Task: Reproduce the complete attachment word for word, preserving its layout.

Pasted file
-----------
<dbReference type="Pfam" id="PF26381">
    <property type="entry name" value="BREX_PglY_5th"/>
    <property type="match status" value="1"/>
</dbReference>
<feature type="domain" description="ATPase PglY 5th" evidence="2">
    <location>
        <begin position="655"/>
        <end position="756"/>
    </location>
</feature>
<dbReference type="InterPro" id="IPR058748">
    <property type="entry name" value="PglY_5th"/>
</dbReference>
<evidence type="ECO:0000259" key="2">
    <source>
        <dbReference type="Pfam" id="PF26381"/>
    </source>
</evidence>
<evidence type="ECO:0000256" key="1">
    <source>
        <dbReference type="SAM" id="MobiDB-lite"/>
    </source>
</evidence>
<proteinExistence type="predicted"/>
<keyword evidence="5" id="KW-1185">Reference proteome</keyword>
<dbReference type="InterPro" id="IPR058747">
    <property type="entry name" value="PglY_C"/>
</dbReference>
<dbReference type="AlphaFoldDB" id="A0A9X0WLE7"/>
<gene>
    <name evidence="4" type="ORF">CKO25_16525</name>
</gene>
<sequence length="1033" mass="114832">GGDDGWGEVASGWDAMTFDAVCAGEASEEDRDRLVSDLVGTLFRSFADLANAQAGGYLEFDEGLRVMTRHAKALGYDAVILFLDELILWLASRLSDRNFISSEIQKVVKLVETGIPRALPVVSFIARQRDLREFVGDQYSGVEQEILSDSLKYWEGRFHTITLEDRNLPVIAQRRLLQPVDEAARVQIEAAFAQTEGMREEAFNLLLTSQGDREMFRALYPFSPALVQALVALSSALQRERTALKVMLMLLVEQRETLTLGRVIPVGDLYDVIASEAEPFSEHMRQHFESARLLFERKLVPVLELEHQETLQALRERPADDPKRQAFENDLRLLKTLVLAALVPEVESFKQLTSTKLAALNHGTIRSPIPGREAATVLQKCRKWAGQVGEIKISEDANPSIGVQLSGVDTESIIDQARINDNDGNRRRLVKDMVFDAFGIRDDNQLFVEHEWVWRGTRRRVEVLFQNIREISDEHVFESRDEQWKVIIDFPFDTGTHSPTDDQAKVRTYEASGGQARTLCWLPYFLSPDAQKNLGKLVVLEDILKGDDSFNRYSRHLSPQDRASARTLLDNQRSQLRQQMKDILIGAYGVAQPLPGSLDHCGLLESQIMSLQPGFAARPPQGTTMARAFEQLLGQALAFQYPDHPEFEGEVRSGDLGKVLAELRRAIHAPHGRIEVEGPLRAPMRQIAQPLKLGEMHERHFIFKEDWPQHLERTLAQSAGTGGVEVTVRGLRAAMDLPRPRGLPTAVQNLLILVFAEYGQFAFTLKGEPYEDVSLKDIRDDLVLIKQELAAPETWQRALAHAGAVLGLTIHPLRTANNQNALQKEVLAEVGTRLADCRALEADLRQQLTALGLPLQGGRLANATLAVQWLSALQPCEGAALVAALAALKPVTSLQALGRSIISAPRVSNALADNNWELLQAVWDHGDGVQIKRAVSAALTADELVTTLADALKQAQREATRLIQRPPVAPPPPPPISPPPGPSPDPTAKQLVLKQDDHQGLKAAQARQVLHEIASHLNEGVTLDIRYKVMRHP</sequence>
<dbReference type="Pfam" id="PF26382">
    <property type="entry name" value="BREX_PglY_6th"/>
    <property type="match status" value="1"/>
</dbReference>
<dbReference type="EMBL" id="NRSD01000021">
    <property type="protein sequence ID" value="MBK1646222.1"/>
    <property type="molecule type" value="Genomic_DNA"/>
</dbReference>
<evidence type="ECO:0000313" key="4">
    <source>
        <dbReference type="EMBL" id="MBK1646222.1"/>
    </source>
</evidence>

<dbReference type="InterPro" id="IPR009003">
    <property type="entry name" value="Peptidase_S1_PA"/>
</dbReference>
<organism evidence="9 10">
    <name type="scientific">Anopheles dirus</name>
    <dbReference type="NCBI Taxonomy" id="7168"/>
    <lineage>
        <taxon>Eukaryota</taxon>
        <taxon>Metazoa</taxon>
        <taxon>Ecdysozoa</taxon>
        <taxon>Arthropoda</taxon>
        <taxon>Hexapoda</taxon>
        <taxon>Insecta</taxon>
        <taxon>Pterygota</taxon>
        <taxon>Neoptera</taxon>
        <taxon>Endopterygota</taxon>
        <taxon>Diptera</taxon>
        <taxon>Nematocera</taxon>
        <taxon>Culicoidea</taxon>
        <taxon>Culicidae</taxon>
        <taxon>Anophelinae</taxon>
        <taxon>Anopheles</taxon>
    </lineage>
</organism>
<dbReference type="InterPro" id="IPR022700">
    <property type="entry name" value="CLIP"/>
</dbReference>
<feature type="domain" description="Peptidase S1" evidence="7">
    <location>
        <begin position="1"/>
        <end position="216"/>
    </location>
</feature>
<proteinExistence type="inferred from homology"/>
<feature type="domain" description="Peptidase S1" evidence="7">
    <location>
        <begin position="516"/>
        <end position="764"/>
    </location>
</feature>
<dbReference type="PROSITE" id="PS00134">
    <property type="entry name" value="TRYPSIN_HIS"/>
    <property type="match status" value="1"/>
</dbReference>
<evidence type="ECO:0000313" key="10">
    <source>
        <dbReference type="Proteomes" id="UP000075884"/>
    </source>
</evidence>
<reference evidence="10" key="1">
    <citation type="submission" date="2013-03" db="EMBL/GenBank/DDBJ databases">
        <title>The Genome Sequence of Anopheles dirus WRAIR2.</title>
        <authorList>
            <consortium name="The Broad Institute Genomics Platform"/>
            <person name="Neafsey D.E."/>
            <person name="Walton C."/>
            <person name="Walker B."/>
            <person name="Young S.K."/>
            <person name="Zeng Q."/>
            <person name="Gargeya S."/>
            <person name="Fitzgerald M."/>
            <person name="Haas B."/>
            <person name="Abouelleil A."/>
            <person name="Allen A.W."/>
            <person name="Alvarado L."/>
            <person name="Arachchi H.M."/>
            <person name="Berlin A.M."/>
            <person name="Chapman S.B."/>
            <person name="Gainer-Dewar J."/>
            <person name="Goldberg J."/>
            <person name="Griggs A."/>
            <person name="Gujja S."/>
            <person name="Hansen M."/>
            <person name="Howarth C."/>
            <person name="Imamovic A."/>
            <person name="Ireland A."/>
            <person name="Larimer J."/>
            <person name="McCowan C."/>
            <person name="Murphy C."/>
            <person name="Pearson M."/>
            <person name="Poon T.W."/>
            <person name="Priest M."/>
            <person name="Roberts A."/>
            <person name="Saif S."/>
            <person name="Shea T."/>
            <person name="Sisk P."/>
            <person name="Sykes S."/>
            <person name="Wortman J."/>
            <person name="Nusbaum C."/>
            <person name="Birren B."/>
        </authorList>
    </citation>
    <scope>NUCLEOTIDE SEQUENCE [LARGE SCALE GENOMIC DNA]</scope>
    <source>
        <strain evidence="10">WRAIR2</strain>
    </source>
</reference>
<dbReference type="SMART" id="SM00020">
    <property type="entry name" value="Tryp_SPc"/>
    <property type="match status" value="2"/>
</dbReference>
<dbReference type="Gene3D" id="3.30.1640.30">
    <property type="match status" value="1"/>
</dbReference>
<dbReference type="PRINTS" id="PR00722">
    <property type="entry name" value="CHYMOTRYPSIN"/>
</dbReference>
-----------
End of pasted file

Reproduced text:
<dbReference type="Pfam" id="PF26381">
    <property type="entry name" value="BREX_PglY_5th"/>
    <property type="match status" value="1"/>
</dbReference>
<feature type="domain" description="ATPase PglY 5th" evidence="2">
    <location>
        <begin position="655"/>
        <end position="756"/>
    </location>
</feature>
<dbReference type="InterPro" id="IPR058748">
    <property type="entry name" value="PglY_5th"/>
</dbReference>
<evidence type="ECO:0000259" key="2">
    <source>
        <dbReference type="Pfam" id="PF26381"/>
    </source>
</evidence>
<evidence type="ECO:0000256" key="1">
    <source>
        <dbReference type="SAM" id="MobiDB-lite"/>
    </source>
</evidence>
<proteinExistence type="predicted"/>
<keyword evidence="5" id="KW-1185">Reference proteome</keyword>
<dbReference type="InterPro" id="IPR058747">
    <property type="entry name" value="PglY_C"/>
</dbReference>
<dbReference type="AlphaFoldDB" id="A0A9X0WLE7"/>
<gene>
    <name evidence="4" type="ORF">CKO25_16525</name>
</gene>
<sequence length="1033" mass="114832">GGDDGWGEVASGWDAMTFDAVCAGEASEEDRDRLVSDLVGTLFRSFADLANAQAGGYLEFDEGLRVMTRHAKALGYDAVILFLDELILWLASRLSDRNFISSEIQKVVKLVETGIPRALPVVSFIARQRDLREFVGDQYSGVEQEILSDSLKYWEGRFHTITLEDRNLPVIAQRRLLQPVDEAARVQIEAAFAQTEGMREEAFNLLLTSQGDREMFRALYPFSPALVQALVALSSALQRERTALKVMLMLLVEQRETLTLGRVIPVGDLYDVIASEAEPFSEHMRQHFESARLLFERKLVPVLELEHQETLQALRERPADDPKRQAFENDLRLLKTLVLAALVPEVESFKQLTSTKLAALNHGTIRSPIPGREAATVLQKCRKWAGQVGEIKISEDANPSIGVQLSGVDTESIIDQARINDNDGNRRRLVKDMVFDAFGIRDDNQLFVEHEWVWRGTRRRVEVLFQNIREISDEHVFESRDEQWKVIIDFPFDTGTHSPTDDQAKVRTYEASGGQARTLCWLPYFLSPDAQKNLGKLVVLEDILKGDDSFNRYSRHLSPQDRASARTLLDNQRSQLRQQMKDILIGAYGVAQPLPGSLDHCGLLESQIMSLQPGFAARPPQGTTMARAFEQLLGQALAFQYPDHPEFEGEVRSGDLGKVLAELRRAIHAPHGRIEVEGPLRAPMRQIAQPLKLGEMHERHFIFKEDWPQHLERTLAQSAGTGGVEVTVRGLRAAMDLPRPRGLPTAVQNLLILVFAEYGQFAFTLKGEPYEDVSLKDIRDDLVLIKQELAAPETWQRALAHAGAVLGLTIHPLRTANNQNALQKEVLAEVGTRLADCRALEADLRQQLTALGLPLQGGRLANATLAVQWLSALQPCEGAALVAALAALKPVTSLQALGRSIISAPRVSNALADNNWELLQAVWDHGDGVQIKRAVSAALTADELVTTLADALKQAQREATRLIQRPPVAPPPPPPISPPPGPSPDPTAKQLVLKQDDHQGLKAAQARQVLHEIASHLNEGVTLDIRYKVMRHP</sequence>
<dbReference type="Pfam" id="PF26382">
    <property type="entry name" value="BREX_PglY_6th"/>
    <property type="match status" value="1"/>
</dbReference>
<dbReference type="EMBL" id="NRSD01000021">
    <property type="protein sequence ID" value="MBK1646222.1"/>
    <property type="molecule type" value="Genomic_DNA"/>
</dbReference>
<evidence type="ECO:0000313" key="4">
    <source>
        <dbReference type="EMBL" id="MBK1646222.1"/>
    </source>
</evidence>

<dbReference type="InterPro" id="IPR009003">
    <property type="entry name" value="Peptidase_S1_PA"/>
</dbReference>
<organism evidence="9 10">
    <name type="scientific">Anopheles dirus</name>
    <dbReference type="NCBI Taxonomy" id="7168"/>
    <lineage>
        <taxon>Eukaryota</taxon>
        <taxon>Metazoa</taxon>
        <taxon>Ecdysozoa</taxon>
        <taxon>Arthropoda</taxon>
        <taxon>Hexapoda</taxon>
        <taxon>Insecta</taxon>
        <taxon>Pterygota</taxon>
        <taxon>Neoptera</taxon>
        <taxon>Endopterygota</taxon>
        <taxon>Diptera</taxon>
        <taxon>Nematocera</taxon>
        <taxon>Culicoidea</taxon>
        <taxon>Culicidae</taxon>
        <taxon>Anophelinae</taxon>
        <taxon>Anopheles</taxon>
    </lineage>
</organism>
<dbReference type="InterPro" id="IPR022700">
    <property type="entry name" value="CLIP"/>
</dbReference>
<feature type="domain" description="Peptidase S1" evidence="7">
    <location>
        <begin position="1"/>
        <end position="216"/>
    </location>
</feature>
<proteinExistence type="inferred from homology"/>
<feature type="domain" description="Peptidase S1" evidence="7">
    <location>
        <begin position="516"/>
        <end position="764"/>
    </location>
</feature>
<dbReference type="PROSITE" id="PS00134">
    <property type="entry name" value="TRYPSIN_HIS"/>
    <property type="match status" value="1"/>
</dbReference>
<evidence type="ECO:0000313" key="10">
    <source>
        <dbReference type="Proteomes" id="UP000075884"/>
    </source>
</evidence>
<reference evidence="10" key="1">
    <citation type="submission" date="2013-03" db="EMBL/GenBank/DDBJ databases">
        <title>The Genome Sequence of Anopheles dirus WRAIR2.</title>
        <authorList>
            <consortium name="The Broad Institute Genomics Platform"/>
            <person name="Neafsey D.E."/>
            <person name="Walton C."/>
            <person name="Walker B."/>
            <person name="Young S.K."/>
            <person name="Zeng Q."/>
            <person name="Gargeya S."/>
            <person name="Fitzgerald M."/>
            <person name="Haas B."/>
            <person name="Abouelleil A."/>
            <person name="Allen A.W."/>
            <person name="Alvarado L."/>
            <person name="Arachchi H.M."/>
            <person name="Berlin A.M."/>
            <person name="Chapman S.B."/>
            <person name="Gainer-Dewar J."/>
            <person name="Goldberg J."/>
            <person name="Griggs A."/>
            <person name="Gujja S."/>
            <person name="Hansen M."/>
            <person name="Howarth C."/>
            <person name="Imamovic A."/>
            <person name="Ireland A."/>
            <person name="Larimer J."/>
            <person name="McCowan C."/>
            <person name="Murphy C."/>
            <person name="Pearson M."/>
            <person name="Poon T.W."/>
            <person name="Priest M."/>
            <person name="Roberts A."/>
            <person name="Saif S."/>
            <person name="Shea T."/>
            <person name="Sisk P."/>
            <person name="Sykes S."/>
            <person name="Wortman J."/>
            <person name="Nusbaum C."/>
            <person name="Birren B."/>
        </authorList>
    </citation>
    <scope>NUCLEOTIDE SEQUENCE [LARGE SCALE GENOMIC DNA]</scope>
    <source>
        <strain evidence="10">WRAIR2</strain>
    </source>
</reference>
<dbReference type="SMART" id="SM00020">
    <property type="entry name" value="Tryp_SPc"/>
    <property type="match status" value="2"/>
</dbReference>
<dbReference type="Gene3D" id="3.30.1640.30">
    <property type="match status" value="1"/>
</dbReference>
<dbReference type="PRINTS" id="PR00722">
    <property type="entry name" value="CHYMOTRYPSIN"/>
</dbReference>